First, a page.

With responses that are way too long....
You can't protect her. PREPARE her. You're a wonderful Mom. Your love and fear for her shows that.
said... Wow. I was *just* thinking about this the other day. I used to be totally fearless and now...not so much. For me, a lot of it had to do with my mom's death. I felt so vulnerable after that. Before I felt like nothing could pierce me, and after she died I felt almost like a sitting duck. And after I had Julia I really felt it.But, to echo Tink, I feel like all I can do is prepare Julia, and Olvier. And myself. I try to love every second of the day with them and to live in the 'now', although it is hard sometimes.
said... I don't have kids (not sure about that whole thing yet) but I have an idea how you're feeling. When I started going out with my husband, he was still recovering from a nasty relationship years earlier. When he first told me he loved me, I freaked. I suddenly realized how much his happiness depended on me, and how much I could hurt him if I did something wrong. Eleven years later, we're still here and going strong. You can do this - and I agree with Tink - prepare, because you can't protect.
Rationally, I totally agree. Emotionally, I get a little worked up about the whole preparation issue. So far, the prep work has been in the way of "Don't leave my sight, and if you can't see mommy, or daddy, or someone you know...stay put and find a woman to help you find us." The die-hard I'm-feel-like-I-am-scarring-you is imminent.
A lot of this was precipitated by a conversation that I had with Little A last Saturday morning. We were taking a speedy trip to Target to get her little friend a birthday gift. I had to drop her off at her dad's early to get to Roo's on time, and I wanted also to pick up something for Roo's mom, so I kept pressing upon Little A about how we must be really quick in the store. (We all know of the Target black-hole, right? I'll just get one little thing.....really....fast forward...3 hours and $234.56) What comes next?
Little A: Well mommy, I know where the toy part is, and you know where to go to get your thing, so I'll just meet you back at the front of the store.
Mom: (Deep breath) Umm, nooooooo. Thanks for being so thoughtful honey, but you're a little too young to go off in a big place like Target alone. We'll be fine, we'll just walk fast.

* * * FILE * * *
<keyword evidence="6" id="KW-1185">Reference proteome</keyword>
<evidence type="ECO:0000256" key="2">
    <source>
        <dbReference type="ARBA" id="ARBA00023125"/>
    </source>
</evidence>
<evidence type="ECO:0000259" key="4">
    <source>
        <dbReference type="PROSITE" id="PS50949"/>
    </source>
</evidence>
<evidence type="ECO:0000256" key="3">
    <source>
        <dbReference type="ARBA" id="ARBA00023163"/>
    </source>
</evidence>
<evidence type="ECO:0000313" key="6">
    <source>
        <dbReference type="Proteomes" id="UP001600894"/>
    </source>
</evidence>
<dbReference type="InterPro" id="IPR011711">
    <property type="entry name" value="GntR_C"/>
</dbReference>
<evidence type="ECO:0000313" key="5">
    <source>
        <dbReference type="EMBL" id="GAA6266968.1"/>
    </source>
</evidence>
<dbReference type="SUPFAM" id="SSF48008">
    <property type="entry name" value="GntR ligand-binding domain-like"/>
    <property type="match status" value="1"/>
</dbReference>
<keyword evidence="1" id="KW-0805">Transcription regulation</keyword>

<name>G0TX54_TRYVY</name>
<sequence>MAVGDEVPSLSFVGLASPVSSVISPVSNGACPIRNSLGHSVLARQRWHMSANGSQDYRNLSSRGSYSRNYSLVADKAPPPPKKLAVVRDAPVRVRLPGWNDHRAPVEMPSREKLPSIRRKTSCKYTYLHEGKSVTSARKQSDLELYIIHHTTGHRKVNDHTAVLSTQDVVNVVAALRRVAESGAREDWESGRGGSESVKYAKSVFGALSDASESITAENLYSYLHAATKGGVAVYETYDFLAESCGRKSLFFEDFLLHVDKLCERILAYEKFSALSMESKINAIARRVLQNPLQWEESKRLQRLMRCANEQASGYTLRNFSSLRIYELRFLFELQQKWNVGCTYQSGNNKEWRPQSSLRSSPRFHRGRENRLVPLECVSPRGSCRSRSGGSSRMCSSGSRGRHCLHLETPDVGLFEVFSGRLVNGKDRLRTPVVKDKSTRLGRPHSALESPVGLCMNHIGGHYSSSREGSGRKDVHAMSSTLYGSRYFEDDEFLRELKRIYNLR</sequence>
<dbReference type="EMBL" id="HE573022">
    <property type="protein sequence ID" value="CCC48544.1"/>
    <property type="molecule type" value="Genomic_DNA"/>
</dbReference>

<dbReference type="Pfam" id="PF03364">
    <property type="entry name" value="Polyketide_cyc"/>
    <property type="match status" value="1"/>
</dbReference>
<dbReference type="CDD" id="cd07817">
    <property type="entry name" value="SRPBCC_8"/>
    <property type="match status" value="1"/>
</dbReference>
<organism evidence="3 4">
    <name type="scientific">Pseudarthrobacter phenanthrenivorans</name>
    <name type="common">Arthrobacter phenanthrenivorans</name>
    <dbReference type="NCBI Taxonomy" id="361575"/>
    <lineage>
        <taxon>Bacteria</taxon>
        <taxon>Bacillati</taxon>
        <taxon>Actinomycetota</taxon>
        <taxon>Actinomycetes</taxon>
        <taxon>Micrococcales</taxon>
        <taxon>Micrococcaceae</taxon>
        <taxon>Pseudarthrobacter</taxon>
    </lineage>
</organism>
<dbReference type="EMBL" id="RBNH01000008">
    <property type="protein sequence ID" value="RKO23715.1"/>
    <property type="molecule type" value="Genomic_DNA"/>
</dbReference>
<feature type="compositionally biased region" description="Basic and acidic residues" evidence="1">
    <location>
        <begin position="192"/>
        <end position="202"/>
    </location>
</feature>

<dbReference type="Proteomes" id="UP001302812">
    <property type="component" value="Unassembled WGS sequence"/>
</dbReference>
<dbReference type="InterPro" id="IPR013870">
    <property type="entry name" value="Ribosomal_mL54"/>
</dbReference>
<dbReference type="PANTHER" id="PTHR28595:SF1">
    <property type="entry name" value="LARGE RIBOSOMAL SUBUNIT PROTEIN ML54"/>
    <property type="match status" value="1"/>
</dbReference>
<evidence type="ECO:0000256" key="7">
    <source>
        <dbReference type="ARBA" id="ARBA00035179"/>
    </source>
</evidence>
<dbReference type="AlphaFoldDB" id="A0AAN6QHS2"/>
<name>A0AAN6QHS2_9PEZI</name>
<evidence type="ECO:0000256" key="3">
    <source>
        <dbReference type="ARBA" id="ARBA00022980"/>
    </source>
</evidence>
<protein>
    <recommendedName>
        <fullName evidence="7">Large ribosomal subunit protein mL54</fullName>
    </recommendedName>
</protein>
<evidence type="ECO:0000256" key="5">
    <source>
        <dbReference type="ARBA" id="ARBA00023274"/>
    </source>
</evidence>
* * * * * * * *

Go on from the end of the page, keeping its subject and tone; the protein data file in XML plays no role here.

Little A: But I know where it is. I can do it.
Mom: (Inhale starting to freak out here). That might be true, but it's not just about you.
Little A: Mommy, I can do it.
Mom: Listen Little A, it's not safe for you to go wandering around a big place like that alone because sometimes there are other grown-ups who aren't really that nice hanging around, and if they saw a sweet little girl like you, they might try to do something that's not nice.
Little A: Everybody is nice to me.
Mom: I know it seems like that, and most people are really nice, but sometimes they aren't and it's hard to tell and that's why you need to hang around with a grown-up like me or daddy or N, etc...
Little A: But everybody is nice to me. And if somebody tried to do something mean, I'd just kick them.
Mom: (feeling somewhat panicked at the thought of Little A's scenario) Little A, this is not the Powerpuff girls. If a grown-up wanted to do something bad to you, they could, if you were alone. They could take you, kidnap you, and there really wouldn't be much you could do about it. End of story. You are not old enough to go off alone in a store. I'm not trying to be mean, I'm just trying to keep you safe because I love you.
(This conversation went on like this for quite a while, but I'm giving you the abridged version.)
Little A: (grumbles) I could still do it.
Mom: But you WON'T. EVER. Until you are older and I say it's ok, right???
Little A: Fine....I won't.
So it freaked me out a LITTLE. She's SO trusting and so fearless. Which emotionally, I'm happy about. I want her to feel safe and trusting. It's one of the saddest things to me that Little A (and kids in general) don't feel the kind of safety I felt when I was little. I could run through the neighborhood with very little care.
"Don't cross streets." That was my mom's biggest concern about me playing with my little friends out and about. Cars. Not pedofiles, kidnappers, and murderers. Cars. Pretty easy to avoid those cars when compared with what we've got now. I even remember this sort of public/family safety commercial...do you? A kid runs into the street after a bouncing ball and gets run over and the announcer peals a flattened rubber picture off the pavement and advises you to not let this kid be yours. I can't imagine even what an equivalent commercial would be like now.